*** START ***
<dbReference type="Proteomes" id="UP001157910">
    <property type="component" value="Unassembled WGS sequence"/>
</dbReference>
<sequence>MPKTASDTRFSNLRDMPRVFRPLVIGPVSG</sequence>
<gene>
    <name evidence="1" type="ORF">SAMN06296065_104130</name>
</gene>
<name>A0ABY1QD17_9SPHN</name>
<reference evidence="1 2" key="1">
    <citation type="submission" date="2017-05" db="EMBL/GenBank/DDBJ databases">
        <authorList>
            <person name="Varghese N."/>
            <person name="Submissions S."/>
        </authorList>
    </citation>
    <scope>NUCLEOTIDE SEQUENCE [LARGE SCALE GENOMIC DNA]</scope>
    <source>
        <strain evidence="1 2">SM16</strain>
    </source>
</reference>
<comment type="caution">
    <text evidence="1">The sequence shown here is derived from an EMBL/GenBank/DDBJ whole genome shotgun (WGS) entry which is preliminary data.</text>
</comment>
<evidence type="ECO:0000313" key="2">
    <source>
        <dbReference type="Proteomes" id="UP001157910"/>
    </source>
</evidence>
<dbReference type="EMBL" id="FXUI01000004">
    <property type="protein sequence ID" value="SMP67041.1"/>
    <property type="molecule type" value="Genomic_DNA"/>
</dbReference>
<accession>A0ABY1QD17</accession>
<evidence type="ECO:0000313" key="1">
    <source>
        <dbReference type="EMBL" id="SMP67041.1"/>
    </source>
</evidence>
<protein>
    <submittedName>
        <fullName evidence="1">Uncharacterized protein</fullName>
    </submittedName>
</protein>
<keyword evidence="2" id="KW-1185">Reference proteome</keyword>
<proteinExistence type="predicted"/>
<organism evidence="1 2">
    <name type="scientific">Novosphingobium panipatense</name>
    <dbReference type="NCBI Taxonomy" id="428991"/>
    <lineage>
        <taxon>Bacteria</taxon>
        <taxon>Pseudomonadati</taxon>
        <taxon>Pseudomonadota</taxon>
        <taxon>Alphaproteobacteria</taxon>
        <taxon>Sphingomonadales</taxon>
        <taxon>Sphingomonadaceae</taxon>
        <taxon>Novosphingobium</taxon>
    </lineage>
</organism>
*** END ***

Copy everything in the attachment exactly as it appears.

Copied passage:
<dbReference type="Proteomes" id="UP001157910">
    <property type="component" value="Unassembled WGS sequence"/>
</dbReference>
<sequence>MPKTASDTRFSNLRDMPRVFRPLVIGPVSG</sequence>
<gene>
    <name evidence="1" type="ORF">SAMN06296065_104130</name>
</gene>
<name>A0ABY1QD17_9SPHN</name>
<reference evidence="1 2" key="1">
    <citation type="submission" date="2017-05" db="EMBL/GenBank/DDBJ databases">
        <authorList>
            <person name="Varghese N."/>
            <person name="Submissions S."/>
        </authorList>
    </citation>
    <scope>NUCLEOTIDE SEQUENCE [LARGE SCALE GENOMIC DNA]</scope>
    <source>
        <strain evidence="1 2">SM16</strain>
    </source>
</reference>
<comment type="caution">
    <text evidence="1">The sequence shown here is derived from an EMBL/GenBank/DDBJ whole genome shotgun (WGS) entry which is preliminary data.</text>
</comment>
<evidence type="ECO:0000313" key="2">
    <source>
        <dbReference type="Proteomes" id="UP001157910"/>
    </source>
</evidence>
<dbReference type="EMBL" id="FXUI01000004">
    <property type="protein sequence ID" value="SMP67041.1"/>
    <property type="molecule type" value="Genomic_DNA"/>
</dbReference>
<accession>A0ABY1QD17</accession>
<evidence type="ECO:0000313" key="1">
    <source>
        <dbReference type="EMBL" id="SMP67041.1"/>
    </source>
</evidence>
<protein>
    <submittedName>
        <fullName evidence="1">Uncharacterized protein</fullName>
    </submittedName>
</protein>
<keyword evidence="2" id="KW-1185">Reference proteome</keyword>
<proteinExistence type="predicted"/>
<organism evidence="1 2">
    <name type="scientific">Novosphingobium panipatense</name>
    <dbReference type="NCBI Taxonomy" id="428991"/>
    <lineage>
        <taxon>Bacteria</taxon>
        <taxon>Pseudomonadati</taxon>
        <taxon>Pseudomonadota</taxon>
        <taxon>Alphaproteobacteria</taxon>
        <taxon>Sphingomonadales</taxon>
        <taxon>Sphingomonadaceae</taxon>
        <taxon>Novosphingobium</taxon>
    </lineage>
</organism>